Where are you from?

nopal.jpg While getting my eyebrows waxed at a Palms nail shop, the young woman examining how to best bring out the natural shape of my eyebrows asked, “where are you coming from?”

“From school/work,” I responded.

She rephrased her question, “no, where is your family from?”

I told her I was Mexican and that my parents immigrated, but I was born here. She still seemed confused.

“You don’t look Mexican. You look more Japanese.”

I’ve heard that I look Filipina before, but never Japanese, so I was a little struck. I kept quiet and let her get back to carefully applying hot wax over my eyebrows.

I left the nail shop with cleaner eyebrows and more confusion about the perception of race and ethnicity. I’m often unsure of how to answer “where are you from?” I’m not sure what the person asking wants to know. Do you want to know where I grew up? Where my parents are from? Where I was born? Depending on the person asking and the language, I can usually figure out what they want to know. Most of the time, they’re interested in ethnicity. “Where are you from?” may confuse me a little, but it’s better than “what are you?” which I’ve always found rude and insensitive.

I’m no longer surprised when someone doesn’t think I look Mexican. I suppose in an extremely diverse city like LA, ethnicity is not that simple. However, I’m much more grateful when strangers initiate conversations Spanish. It makes me think that at least someone still thinks I have el nopal en la frente (literally “cactus on the forehead” but refers to looking Mexican).

16 thoughts on “Where are you from?”

  1. Koga,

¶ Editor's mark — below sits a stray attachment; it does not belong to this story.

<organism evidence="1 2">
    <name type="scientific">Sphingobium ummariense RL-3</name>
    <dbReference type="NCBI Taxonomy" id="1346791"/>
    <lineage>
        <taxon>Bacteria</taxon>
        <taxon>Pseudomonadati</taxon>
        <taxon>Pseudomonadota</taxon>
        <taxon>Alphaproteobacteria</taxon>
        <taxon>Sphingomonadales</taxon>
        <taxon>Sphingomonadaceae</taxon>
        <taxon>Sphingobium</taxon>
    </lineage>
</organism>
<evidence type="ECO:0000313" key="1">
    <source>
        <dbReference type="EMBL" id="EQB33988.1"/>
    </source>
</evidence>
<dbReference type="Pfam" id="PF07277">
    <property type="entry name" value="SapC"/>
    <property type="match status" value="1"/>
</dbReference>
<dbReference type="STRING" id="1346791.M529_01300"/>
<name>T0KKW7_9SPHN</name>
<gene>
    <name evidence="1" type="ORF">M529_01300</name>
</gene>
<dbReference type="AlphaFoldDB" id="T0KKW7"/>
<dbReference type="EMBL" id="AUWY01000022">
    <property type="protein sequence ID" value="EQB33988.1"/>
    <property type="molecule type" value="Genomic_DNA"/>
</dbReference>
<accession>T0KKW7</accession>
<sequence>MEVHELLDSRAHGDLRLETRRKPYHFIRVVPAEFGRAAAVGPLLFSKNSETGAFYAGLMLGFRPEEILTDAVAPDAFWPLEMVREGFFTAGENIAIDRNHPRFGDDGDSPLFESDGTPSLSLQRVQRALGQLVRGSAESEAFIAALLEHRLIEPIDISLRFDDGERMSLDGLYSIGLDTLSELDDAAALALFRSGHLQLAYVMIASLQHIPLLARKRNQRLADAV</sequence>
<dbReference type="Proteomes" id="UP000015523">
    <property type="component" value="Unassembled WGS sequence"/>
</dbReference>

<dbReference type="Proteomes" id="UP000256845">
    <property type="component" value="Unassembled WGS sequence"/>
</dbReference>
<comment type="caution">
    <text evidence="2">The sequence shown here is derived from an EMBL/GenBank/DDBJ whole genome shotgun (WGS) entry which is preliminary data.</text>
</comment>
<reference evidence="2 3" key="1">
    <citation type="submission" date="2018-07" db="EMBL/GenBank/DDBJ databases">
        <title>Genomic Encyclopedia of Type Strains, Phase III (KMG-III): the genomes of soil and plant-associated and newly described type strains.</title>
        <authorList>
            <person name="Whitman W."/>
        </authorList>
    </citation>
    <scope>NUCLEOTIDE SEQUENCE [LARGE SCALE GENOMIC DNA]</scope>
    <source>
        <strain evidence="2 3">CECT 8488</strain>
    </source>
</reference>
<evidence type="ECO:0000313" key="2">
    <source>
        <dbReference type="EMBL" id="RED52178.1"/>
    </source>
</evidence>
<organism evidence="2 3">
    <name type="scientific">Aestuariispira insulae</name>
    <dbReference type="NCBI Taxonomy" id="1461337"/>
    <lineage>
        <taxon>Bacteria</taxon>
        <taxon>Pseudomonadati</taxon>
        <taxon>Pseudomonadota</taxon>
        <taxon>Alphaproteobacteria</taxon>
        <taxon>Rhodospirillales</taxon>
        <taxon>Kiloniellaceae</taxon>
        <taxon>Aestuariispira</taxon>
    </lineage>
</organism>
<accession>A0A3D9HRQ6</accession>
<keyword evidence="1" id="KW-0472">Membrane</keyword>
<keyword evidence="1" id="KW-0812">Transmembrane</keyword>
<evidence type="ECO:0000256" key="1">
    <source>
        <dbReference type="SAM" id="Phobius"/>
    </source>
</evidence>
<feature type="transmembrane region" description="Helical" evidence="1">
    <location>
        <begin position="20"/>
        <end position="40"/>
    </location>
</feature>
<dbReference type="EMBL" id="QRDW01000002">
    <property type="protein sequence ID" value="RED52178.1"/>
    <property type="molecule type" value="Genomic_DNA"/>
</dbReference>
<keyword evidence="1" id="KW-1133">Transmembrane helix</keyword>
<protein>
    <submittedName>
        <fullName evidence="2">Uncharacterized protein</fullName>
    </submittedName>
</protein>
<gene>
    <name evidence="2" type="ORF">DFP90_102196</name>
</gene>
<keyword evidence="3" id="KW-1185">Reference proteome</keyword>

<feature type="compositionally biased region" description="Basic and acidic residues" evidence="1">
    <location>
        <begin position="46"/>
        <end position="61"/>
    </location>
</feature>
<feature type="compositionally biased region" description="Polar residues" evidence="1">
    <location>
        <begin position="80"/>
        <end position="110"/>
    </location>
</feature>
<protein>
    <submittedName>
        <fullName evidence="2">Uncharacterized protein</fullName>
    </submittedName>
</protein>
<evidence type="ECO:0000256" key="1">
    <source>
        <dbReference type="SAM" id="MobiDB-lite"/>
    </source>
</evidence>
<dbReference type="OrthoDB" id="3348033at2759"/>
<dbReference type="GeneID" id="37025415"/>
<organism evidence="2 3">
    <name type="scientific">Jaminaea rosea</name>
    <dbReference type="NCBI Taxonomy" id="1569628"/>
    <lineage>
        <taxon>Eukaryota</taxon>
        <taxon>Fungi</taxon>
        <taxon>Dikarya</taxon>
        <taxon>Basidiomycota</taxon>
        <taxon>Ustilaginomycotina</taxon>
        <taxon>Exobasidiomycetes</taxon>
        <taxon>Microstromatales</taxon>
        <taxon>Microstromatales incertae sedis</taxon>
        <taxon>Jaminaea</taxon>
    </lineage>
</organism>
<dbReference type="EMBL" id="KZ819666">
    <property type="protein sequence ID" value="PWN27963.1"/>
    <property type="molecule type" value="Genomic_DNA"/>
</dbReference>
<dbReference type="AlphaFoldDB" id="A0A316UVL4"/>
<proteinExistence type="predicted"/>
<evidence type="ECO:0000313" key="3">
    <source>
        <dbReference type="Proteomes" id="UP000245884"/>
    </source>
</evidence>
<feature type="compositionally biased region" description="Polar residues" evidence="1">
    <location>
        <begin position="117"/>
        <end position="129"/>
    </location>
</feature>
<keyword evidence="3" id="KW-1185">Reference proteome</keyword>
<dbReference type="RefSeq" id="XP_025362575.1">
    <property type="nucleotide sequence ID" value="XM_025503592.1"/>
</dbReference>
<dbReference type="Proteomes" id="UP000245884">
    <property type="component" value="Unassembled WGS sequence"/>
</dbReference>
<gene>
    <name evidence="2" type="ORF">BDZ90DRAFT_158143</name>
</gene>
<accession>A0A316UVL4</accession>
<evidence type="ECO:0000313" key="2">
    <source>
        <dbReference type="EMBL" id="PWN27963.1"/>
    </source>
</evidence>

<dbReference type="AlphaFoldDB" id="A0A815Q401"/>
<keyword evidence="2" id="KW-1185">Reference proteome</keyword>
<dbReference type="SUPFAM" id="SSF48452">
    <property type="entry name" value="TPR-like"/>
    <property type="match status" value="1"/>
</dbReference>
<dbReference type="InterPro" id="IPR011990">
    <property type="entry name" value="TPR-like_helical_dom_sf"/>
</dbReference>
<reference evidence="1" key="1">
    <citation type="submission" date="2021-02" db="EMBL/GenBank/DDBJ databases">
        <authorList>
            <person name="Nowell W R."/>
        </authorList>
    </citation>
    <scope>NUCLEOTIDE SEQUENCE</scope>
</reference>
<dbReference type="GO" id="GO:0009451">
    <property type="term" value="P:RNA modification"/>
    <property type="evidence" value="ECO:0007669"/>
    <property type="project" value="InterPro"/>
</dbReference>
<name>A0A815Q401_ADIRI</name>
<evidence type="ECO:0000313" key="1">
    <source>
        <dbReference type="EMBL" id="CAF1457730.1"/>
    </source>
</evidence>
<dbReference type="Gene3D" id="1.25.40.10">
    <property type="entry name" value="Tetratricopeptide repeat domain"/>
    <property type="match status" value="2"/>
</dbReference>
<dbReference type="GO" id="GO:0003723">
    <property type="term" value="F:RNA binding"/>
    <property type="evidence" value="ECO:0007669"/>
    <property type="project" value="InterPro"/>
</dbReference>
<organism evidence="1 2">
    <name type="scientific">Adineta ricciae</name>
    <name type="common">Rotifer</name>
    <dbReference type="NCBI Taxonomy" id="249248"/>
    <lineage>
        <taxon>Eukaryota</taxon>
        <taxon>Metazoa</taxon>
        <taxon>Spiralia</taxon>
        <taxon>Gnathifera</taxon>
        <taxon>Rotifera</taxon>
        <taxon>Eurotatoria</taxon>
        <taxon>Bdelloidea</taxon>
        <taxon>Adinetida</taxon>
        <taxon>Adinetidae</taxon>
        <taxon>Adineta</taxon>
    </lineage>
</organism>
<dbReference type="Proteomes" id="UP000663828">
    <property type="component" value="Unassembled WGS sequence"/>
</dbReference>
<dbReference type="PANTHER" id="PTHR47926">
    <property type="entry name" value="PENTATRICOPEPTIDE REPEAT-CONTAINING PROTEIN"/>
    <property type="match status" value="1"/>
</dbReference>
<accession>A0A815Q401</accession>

Hah. I doubt she’d be asking that since she was an Asian woman and would know that Asian is not a language. After reading your post and some of the comments, I find it funny that I left out her ethnicity. I didn’t want to admit to my own assumptions nor play into the stereotype that all Asian women in Southern California nail shops are Vietnamese.

  2. I created a small scene at lunch with a new employee 2 weeks ago. He seemed “mexican” since he spoke spanish to customers, has an accent. I myself am of hispanic and german descent. I have been asked where in Afghanistan I from, what part of mexico am I from, are you an arab? It is amazing. So I stuck my foot in my mouth and asked the new guy what part of mexico he was from. Maybe it was the margarita I was drinking but I felt like a moron as soon as the words fell out of my head! He is not from mexico, he is from El Salvador. When people ask me where I am from or what I am I simply say Californian. When they freak out and ask for more info I have to go into the whole situation of how on one side of my family I am in the 15th generation from a conquistador that came from Spain to Mexico. The other part of the story goes back to what is now Virginia and a german immigrant. So, I am American but mostly Californian. It takes a lot of looking on the past to find someone that was not born in the US in my family. But people still think I am mexican.

  3. I’m mixed Latino (Mexican) and white, born here, and I most-often get asked what “nationality” I am. I say American, and, after absorbing the confused look on his/her face, I say something like, “I think you meant to ask my heritage or ethnicity. Nationality is about what country I’m from.” More confusion? More explanation.

    Anyway, interesting post, in that indigenous American poeple, including Mexican Indians, at some point came from Asia long ago, explaining our sometimes Asian eyes. I believe it was Time or Newsweek that did a piece eight or so years ago about the connections between Asia and indigenous Americans. The most genetically similar people to indigenous Americans were aboriginal Japanese (not most of the folks who occupy the country today, who likely came from China at some point, but the Japanese islands’ own indigenous peoples). Very fascintating. Look it up if you have a Lexis-Nexis account. I think the latest science also challenged the idea that all native Americans came from China via the Bering Straight and brings up the possibility that they took boats, swam or, in my highest of hopes, surfed! It’s too bad that both sides, Latinos and Asians, are too proud to explore and recognize this age-old relationship. When I tell this to Asian folks they most often look at me like I’m insane.